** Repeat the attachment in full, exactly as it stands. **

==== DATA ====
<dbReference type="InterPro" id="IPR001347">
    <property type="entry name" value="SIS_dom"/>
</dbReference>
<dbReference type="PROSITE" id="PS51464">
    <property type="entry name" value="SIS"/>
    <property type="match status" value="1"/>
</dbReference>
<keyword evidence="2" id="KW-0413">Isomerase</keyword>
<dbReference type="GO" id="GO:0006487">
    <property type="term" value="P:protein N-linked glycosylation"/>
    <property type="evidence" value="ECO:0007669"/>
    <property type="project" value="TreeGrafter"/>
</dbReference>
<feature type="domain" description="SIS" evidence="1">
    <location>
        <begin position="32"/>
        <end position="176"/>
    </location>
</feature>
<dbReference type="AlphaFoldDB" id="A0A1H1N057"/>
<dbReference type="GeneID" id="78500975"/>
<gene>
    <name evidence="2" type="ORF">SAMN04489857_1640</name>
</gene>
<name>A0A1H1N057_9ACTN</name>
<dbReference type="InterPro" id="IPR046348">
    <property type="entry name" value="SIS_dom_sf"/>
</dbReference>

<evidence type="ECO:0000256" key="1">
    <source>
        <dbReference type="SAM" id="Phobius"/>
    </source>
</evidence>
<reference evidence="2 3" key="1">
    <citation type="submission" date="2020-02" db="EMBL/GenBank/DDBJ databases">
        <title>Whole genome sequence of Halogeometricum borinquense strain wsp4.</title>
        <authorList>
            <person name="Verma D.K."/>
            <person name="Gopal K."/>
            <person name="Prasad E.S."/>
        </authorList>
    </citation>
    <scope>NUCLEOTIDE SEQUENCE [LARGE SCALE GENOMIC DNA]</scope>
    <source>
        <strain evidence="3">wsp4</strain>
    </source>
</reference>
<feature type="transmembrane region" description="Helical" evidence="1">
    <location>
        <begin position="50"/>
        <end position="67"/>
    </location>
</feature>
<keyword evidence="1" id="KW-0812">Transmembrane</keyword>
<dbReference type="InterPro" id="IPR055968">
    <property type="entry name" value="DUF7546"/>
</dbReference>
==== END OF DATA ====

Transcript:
<dbReference type="InterPro" id="IPR001347">
    <property type="entry name" value="SIS_dom"/>
</dbReference>
<dbReference type="PROSITE" id="PS51464">
    <property type="entry name" value="SIS"/>
    <property type="match status" value="1"/>
</dbReference>
<keyword evidence="2" id="KW-0413">Isomerase</keyword>
<dbReference type="GO" id="GO:0006487">
    <property type="term" value="P:protein N-linked glycosylation"/>
    <property type="evidence" value="ECO:0007669"/>
    <property type="project" value="TreeGrafter"/>
</dbReference>
<feature type="domain" description="SIS" evidence="1">
    <location>
        <begin position="32"/>
        <end position="176"/>
    </location>
</feature>
<dbReference type="AlphaFoldDB" id="A0A1H1N057"/>
<dbReference type="GeneID" id="78500975"/>
<gene>
    <name evidence="2" type="ORF">SAMN04489857_1640</name>
</gene>
<name>A0A1H1N057_9ACTN</name>
<dbReference type="InterPro" id="IPR046348">
    <property type="entry name" value="SIS_dom_sf"/>
</dbReference>

<evidence type="ECO:0000256" key="1">
    <source>
        <dbReference type="SAM" id="Phobius"/>
    </source>
</evidence>
<reference evidence="2 3" key="1">
    <citation type="submission" date="2020-02" db="EMBL/GenBank/DDBJ databases">
        <title>Whole genome sequence of Halogeometricum borinquense strain wsp4.</title>
        <authorList>
            <person name="Verma D.K."/>
            <person name="Gopal K."/>
            <person name="Prasad E.S."/>
        </authorList>
    </citation>
    <scope>NUCLEOTIDE SEQUENCE [LARGE SCALE GENOMIC DNA]</scope>
    <source>
        <strain evidence="3">wsp4</strain>
    </source>
</reference>
<feature type="transmembrane region" description="Helical" evidence="1">
    <location>
        <begin position="50"/>
        <end position="67"/>
    </location>
</feature>
<keyword evidence="1" id="KW-0812">Transmembrane</keyword>
<dbReference type="InterPro" id="IPR055968">
    <property type="entry name" value="DUF7546"/>
</dbReference>